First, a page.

Firn Cores," R. Mulvaney (Brit. Antarctic Surv., High Cross, Madingley Rd.,
Cambridge CB3 0ET, UK), E.W. Wolff, J. Geophys. Res., 98(D3),
5213-5220, Mar. 20, 1993.
Nitrate peaks that occurred consistently in spring or early summer over that
last three decades may be evidence of sedimentation of polar stratospheric
clouds, suggesting the possibility of observing past stratospheric conditions
over longer time scales from ice cores.
Four items from Geophys.
Res. Lett., 20(5), Mar. 5, 1993:
"Chlorine Catalyzed Destruction of Ozone: Implications for Ozone
Variability in the Upper Stratosphere," S. Chandra (NASA-Goddard, Greenbelt
MD 20771), C.H. Jackman et al., 351-354. Differences between observed and 2-D
model-calculated values of ozone are improved by changing the partitioning in
the Cly family to create a larger reservoir of HCl and reducing ClO.
"Effect of Competitive Adsorption on Polar Stratospheric Cloud
Reactions," M. Mozurkewich (Dept. Chem., York Univ., N. York ON M3J 1P3,
Can.), 355-358. Laboratory data for reaction rates on ice and nitric acid
trihydrate are interpreted in terms of a simple mechanism which assumes that the
solid phase is either pure H2O or pure HNO3(H2O)3, and that the state of the
surface depends largely on the gas phase composition.
"Laboratory Simulations of PSC Particle Formation," J. Marti
(School Phys. Astron., Univ. Minnesota, Minneapolis MN 55455), K. Mauersberger,
359-362. Experiments at conditions that approximate those of the stratosphere
more closely than in prior studies may help explain recent PSC observations in
terms of very young clouds which have not reached equilibrium.
"A Survey and New Measurements of Ice Vapor Pressure at Temperatures
between 170 and 250K," J. Marti (address above), K. Mauersberger, 363-366.
Extends the range of measured ice vapor pressures by three orders of magnitude,
and derives an empirical vapor pressure equation.
"Greenhouse Gases in
the Stratosphere," W. Zhong (Blackett Lab., Imperial College Sci. Technol.
Med., London SW7 2BZ, UK), J.D. Haigh, J.A. Pyle, J. Geophys. Res., 98(D2),
2995-3004, Feb. 20, 1993.
Simulations with a radiative-photochemical-dynamical 2-D model explore the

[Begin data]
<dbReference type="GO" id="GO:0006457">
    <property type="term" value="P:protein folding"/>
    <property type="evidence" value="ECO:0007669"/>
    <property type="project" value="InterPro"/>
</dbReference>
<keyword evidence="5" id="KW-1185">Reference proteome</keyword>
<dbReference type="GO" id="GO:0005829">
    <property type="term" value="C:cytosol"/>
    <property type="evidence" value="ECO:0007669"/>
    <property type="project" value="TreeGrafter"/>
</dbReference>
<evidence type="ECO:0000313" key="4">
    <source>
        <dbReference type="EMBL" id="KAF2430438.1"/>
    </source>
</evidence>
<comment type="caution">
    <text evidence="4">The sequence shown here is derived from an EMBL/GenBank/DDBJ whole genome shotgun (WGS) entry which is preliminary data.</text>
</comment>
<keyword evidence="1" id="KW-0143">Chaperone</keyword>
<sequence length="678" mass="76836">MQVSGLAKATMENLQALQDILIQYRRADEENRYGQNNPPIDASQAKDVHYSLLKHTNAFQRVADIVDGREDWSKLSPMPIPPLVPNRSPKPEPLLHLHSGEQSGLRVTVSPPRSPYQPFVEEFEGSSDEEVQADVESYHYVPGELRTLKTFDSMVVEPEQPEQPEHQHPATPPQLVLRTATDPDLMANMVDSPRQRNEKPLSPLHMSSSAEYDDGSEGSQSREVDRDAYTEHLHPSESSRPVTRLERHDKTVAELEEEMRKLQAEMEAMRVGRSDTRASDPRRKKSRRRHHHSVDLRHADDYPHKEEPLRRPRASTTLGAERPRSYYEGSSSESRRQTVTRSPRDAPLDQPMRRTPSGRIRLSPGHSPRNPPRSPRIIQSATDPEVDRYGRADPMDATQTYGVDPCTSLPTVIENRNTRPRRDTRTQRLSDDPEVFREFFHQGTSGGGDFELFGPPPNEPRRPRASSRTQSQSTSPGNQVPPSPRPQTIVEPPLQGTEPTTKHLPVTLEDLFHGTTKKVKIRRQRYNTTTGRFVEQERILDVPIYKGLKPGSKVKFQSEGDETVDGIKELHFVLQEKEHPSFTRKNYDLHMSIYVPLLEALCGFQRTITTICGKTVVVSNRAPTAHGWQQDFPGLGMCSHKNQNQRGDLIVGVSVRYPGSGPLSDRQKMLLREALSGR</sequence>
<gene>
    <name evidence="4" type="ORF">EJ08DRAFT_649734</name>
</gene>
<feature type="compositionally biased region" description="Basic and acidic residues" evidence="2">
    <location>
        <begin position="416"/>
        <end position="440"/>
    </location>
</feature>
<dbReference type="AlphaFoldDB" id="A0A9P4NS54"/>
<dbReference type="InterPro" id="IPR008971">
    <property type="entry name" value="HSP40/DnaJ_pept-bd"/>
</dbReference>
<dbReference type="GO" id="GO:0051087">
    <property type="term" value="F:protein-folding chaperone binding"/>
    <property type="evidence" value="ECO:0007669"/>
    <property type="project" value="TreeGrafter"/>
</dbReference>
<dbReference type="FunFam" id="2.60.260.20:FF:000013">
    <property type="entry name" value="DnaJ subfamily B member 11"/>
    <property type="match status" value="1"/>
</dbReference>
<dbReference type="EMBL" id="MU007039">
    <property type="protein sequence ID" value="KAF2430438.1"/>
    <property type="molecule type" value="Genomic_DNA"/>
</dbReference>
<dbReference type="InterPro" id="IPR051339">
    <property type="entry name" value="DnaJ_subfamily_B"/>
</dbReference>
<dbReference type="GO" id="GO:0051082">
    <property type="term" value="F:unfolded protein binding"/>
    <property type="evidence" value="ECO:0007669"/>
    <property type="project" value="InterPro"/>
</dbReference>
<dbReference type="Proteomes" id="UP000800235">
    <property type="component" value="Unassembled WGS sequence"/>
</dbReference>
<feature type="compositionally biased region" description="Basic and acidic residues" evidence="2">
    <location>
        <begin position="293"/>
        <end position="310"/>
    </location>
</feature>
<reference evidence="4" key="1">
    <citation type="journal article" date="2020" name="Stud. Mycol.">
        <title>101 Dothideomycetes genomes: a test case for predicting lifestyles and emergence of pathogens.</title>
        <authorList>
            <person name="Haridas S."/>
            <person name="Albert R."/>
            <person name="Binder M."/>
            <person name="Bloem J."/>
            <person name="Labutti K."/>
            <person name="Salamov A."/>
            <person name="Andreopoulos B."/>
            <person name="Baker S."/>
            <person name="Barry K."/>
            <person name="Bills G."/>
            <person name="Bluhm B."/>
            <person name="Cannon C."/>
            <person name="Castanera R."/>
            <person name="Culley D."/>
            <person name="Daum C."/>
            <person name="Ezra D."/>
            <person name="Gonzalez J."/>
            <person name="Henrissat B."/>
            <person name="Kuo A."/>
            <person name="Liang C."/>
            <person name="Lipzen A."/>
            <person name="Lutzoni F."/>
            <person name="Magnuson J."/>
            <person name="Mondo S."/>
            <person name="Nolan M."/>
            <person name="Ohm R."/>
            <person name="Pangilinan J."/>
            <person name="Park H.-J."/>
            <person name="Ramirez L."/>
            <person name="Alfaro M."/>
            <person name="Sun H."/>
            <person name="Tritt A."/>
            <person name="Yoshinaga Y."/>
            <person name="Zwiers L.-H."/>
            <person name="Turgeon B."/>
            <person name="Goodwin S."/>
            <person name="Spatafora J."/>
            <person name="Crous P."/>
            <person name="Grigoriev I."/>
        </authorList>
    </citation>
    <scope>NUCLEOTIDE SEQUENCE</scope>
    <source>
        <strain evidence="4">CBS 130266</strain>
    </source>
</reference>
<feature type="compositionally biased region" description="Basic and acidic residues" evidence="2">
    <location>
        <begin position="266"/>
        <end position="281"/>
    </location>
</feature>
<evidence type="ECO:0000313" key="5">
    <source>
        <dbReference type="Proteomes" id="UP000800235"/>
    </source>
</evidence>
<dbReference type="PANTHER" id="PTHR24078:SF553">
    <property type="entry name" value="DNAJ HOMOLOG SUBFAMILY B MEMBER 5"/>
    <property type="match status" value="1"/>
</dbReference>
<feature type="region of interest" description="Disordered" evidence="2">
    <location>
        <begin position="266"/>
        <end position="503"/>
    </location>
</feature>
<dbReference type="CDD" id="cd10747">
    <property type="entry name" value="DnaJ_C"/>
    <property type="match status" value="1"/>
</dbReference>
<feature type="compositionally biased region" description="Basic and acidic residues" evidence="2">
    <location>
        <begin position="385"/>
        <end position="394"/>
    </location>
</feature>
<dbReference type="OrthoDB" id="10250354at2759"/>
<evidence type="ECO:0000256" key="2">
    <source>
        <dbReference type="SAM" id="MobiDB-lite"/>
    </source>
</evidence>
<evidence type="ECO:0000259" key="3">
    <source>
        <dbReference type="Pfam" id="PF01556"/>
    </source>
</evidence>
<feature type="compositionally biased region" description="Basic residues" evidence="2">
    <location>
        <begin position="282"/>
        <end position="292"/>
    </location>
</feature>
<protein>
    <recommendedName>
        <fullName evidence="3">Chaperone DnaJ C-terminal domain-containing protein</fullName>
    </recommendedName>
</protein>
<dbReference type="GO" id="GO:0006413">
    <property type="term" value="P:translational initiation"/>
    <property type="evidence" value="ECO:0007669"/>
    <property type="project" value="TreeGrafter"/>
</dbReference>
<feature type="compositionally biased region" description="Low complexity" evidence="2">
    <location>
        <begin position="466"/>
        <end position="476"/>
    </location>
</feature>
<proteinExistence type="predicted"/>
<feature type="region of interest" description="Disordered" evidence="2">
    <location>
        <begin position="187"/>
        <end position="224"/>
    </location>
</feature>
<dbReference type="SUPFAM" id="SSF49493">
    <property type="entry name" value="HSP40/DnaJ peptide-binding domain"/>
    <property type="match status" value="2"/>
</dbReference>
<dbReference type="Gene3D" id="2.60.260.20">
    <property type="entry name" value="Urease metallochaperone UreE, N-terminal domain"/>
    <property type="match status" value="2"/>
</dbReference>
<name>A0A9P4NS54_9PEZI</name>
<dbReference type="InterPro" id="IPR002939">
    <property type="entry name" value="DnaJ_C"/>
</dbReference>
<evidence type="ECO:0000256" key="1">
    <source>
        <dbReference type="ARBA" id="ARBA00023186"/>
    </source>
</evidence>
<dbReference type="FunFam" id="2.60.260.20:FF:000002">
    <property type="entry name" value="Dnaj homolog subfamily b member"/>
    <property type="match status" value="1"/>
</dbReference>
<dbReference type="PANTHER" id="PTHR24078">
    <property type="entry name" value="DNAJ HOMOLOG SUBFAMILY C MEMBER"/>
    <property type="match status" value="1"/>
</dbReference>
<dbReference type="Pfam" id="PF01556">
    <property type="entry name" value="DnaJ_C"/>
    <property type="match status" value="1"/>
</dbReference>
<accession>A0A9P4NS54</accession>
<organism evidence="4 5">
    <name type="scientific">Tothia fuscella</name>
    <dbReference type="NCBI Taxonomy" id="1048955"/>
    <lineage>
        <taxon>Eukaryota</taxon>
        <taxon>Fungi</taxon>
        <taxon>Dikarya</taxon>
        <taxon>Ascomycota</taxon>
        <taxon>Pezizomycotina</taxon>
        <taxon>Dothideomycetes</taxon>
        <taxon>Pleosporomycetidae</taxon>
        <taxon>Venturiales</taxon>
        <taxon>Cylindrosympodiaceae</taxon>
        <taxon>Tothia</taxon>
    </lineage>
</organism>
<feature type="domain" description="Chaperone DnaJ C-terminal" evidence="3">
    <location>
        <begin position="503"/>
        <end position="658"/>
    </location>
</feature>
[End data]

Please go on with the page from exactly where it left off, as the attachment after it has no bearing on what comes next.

effect on stratospheric temperatures, and consequent impacts on ozone, of the
radiative forcings of changing concentrations of ozone, methane, nitrous oxide,
and CFCs 11 and 12, for up to 50 model years.
Six items from J.
Geophys. Res., 20(2), Feb. 20, 1993:
"A Simulation of the Cerro Hudson SO2 Cloud," M.R. Schoeberl
(NASA-Goddard, Greenbelt MD 20771), S.D. Doiron et al., 2949-2955. An
isentropic trajectory model shows that the principal stratospheric injection
region to be between 11 and 16 km in altitude, and suggests that the lower
stratospheric polar and mid-latitude regions are nearly isolated from each other
during late August.
"Uptake of Formaldehyde by Sulfuric Acid Solutions: Impact on
Stratospheric Ozone," M.A. Tolbert (CIRES, Univ. Colorado, Boulder CO
80309), J. Pfaff et al., 2957-2962. Laboratory experiments suggest that the
removal of CH2O from the gas phase can take away a significant source of odd H
in the mid- and high-latitude lower stratosphere.
"Ultraviolet Absorption Spectrum of HOCl," J.B. Burkholder (Aeron.
Lab., NOAA, 325 Broadway, Boulder CO 80303), 2963-2974.
"Error Analysis of ClO, O3 and H2O Abundance Profiles Retrieved from
Millimeter Wave Limb Sounding Measurements," C.P. Aellig (Inst. Angewandte
Phys., Univ. Bern, CH-3012, Bern, Switz.), N. Kämpfer, R.M. Bevilacqua,
"Estimation of Solar Backscatter Ultraviolet Albedo Using Ground-Based
Umkehr Measurements," J.J. DeLuisi (ERL, NOAA, 325 Broadway, Boulder CO
80303), D.U. Longenecker et al., 2895-2993. The estimation method developed may
be useful for determining the drift rate of the SBUV calibration.
"Relationship between Total Ozone Amounts and Stratospheric Temperature
at Syowa, Antarctica," S. Chubachi (Meteor. Res. Inst., 1-1 Nagamine,